When asked about the situation, Obasogie said to the L.A. Times, “I was shocked and dismayed.” In another interview with Berkeley News, he stated, “Eugenics is not simply something that happened several decades ago, but is with us to this very day.” He and a small group of faculty members from UC Berkeley raised their concerns with the writer of the email, a former senior administrator.


This prompted the school to freeze the fund and launch an investigation, which discovered the funds came from a private trust in 1960 established “for the primary purpose of improvement of the human race through research and education in the field of eugenics.” The trust was transferred to the University of California Board of Regents in 1975 with the same purpose. The specifics aren’t clear, but at some point, the funds were allocated to UC Berkeley and then given to their School of Public Health.

On October 26, 2020, the School of Public Health Dean Michael C. Lu divulged the existence of the fund to the entire school faculty by letter. Lu has urged for feedback on renaming and repurposing the fund, along with possible actions such as a public apology and a public education project on eugenics across UC campuses. In the letter, Lu stated, “By accepting and using these funds over the past four decades, we must acknowledge that Berkeley Public Health has been a part of this horrific legacy of eugenics that has caused great harm in medicine and public health, from forced sterilizations to genocides … The school is committed to acknowledging our complicity, apologizing for our past sins and taking action to make things right, by renaming and repurposing the fund toward expressly anti-eugenics purposes.”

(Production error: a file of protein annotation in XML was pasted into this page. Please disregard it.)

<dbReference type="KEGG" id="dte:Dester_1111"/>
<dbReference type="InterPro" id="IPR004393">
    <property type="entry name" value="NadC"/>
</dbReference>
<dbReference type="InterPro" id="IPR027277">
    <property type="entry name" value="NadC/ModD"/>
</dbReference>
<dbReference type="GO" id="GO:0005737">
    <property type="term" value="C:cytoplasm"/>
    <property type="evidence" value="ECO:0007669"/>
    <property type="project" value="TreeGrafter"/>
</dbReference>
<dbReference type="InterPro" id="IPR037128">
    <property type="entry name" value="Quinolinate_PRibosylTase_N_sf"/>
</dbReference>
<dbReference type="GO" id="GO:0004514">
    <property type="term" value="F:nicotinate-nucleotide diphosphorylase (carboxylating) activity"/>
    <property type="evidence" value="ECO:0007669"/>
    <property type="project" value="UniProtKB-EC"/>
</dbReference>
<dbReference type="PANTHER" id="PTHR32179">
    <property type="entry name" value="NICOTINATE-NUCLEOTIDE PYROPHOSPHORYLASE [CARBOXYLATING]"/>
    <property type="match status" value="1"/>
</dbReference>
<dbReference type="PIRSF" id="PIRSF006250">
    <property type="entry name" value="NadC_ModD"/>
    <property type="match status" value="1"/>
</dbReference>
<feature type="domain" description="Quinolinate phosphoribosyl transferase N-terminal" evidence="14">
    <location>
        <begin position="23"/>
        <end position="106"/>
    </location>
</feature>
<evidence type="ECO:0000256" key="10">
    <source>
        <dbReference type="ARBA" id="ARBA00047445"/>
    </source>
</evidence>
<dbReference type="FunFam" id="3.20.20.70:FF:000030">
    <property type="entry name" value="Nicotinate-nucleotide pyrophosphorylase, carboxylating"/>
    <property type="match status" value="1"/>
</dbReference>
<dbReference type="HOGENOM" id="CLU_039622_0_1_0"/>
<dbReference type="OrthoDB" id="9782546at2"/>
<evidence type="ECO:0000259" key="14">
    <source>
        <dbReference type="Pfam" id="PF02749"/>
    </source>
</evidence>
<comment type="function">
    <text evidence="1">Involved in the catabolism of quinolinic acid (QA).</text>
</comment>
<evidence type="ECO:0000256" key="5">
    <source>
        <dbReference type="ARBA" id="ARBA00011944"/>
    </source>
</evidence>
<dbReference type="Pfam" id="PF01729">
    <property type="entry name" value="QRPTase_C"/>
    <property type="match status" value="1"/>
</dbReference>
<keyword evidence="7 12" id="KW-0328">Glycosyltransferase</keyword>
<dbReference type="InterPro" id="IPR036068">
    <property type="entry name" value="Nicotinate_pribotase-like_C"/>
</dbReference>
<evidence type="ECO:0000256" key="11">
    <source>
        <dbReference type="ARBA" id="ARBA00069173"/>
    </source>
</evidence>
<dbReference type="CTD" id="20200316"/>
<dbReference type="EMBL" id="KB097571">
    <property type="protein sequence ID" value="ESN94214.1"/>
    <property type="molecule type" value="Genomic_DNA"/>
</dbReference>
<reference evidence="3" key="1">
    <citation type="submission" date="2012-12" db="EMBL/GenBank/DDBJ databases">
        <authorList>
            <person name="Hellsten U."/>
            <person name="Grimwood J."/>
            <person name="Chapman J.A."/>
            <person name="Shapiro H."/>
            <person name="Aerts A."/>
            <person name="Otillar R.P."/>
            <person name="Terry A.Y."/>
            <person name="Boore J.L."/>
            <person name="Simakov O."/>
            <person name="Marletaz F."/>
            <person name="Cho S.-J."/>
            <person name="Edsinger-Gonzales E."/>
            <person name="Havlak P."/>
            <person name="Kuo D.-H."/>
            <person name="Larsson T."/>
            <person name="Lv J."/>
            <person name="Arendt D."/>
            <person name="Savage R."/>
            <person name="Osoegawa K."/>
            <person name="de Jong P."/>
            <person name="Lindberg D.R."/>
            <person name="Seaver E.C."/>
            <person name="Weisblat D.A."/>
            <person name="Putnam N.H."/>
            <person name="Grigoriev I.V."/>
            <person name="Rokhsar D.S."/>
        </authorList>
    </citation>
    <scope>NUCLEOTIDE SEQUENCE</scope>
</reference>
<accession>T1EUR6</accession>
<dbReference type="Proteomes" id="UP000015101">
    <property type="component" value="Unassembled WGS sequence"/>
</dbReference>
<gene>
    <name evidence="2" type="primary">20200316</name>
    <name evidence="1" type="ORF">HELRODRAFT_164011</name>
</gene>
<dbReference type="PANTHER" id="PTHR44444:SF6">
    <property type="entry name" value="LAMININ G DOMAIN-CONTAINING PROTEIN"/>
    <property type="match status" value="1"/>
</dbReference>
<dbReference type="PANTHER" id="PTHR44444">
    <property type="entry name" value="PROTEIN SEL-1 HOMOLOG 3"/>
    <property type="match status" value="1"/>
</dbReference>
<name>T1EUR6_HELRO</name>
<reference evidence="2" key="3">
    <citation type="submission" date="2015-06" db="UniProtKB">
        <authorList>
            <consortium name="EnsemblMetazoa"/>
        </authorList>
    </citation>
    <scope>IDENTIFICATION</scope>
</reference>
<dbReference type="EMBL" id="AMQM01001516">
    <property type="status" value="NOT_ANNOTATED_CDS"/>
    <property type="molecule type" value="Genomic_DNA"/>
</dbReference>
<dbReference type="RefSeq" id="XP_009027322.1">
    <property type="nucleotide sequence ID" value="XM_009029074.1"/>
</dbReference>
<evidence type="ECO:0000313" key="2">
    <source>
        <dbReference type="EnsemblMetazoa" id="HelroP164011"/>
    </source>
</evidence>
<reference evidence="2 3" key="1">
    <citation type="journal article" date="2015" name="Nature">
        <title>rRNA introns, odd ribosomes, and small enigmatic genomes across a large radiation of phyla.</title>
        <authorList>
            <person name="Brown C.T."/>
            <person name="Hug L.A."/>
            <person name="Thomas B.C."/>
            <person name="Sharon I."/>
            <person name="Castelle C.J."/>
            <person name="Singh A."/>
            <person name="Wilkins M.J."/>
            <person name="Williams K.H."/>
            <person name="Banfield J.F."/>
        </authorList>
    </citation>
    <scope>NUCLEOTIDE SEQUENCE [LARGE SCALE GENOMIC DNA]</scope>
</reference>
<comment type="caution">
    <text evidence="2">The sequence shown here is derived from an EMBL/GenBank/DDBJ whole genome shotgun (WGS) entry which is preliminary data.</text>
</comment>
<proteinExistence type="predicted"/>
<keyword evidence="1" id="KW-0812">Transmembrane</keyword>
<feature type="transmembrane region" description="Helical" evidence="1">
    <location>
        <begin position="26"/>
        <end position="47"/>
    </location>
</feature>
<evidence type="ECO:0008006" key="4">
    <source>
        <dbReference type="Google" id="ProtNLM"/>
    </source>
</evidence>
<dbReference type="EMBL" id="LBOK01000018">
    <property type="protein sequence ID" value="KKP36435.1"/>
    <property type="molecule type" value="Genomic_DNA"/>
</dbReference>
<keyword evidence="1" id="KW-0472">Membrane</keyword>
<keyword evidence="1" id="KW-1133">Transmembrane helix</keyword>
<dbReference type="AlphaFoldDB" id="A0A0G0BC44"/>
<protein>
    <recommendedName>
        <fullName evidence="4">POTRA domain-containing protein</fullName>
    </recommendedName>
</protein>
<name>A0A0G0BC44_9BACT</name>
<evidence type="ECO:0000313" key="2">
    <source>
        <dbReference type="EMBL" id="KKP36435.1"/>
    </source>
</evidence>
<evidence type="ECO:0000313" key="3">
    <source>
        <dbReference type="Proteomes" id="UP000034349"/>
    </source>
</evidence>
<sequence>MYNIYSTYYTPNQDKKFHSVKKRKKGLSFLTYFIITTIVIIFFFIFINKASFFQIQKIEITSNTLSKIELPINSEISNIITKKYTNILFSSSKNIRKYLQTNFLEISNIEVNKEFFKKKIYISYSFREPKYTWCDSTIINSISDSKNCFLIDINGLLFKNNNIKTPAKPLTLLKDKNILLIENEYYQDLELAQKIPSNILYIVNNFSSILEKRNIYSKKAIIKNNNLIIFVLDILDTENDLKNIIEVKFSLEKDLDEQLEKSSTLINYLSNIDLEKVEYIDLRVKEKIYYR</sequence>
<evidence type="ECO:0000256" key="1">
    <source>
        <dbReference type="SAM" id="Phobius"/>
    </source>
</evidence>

Although the presence of eugenics isn’t unique to UC Berkeley, colleges and universities across the nation have links to eugenics, and some have only recently started efforts to remove these connections.

Jordan Hall is home to the Department of Psychology, whose faculty members recently voted unanimously to request the name change and removal of the statue. (Image credit: Kate Chesley)

At Stanford, several campus spaces were named after David Starr Jordan, the university’s founding president and a driving force of the eugenics movement. Additionally, there was a statue of Louis Agassiz who promoted polygenism, which holds that human racial groups have different ancestral origins and are unequal. The university only began to make attempts to rectify this in 2020: removing Jordan’s name from the buildings named after him, relocating the statue of Agassiz, and developing an active effort to better explain the full range of Jordan’s legacy and contributions.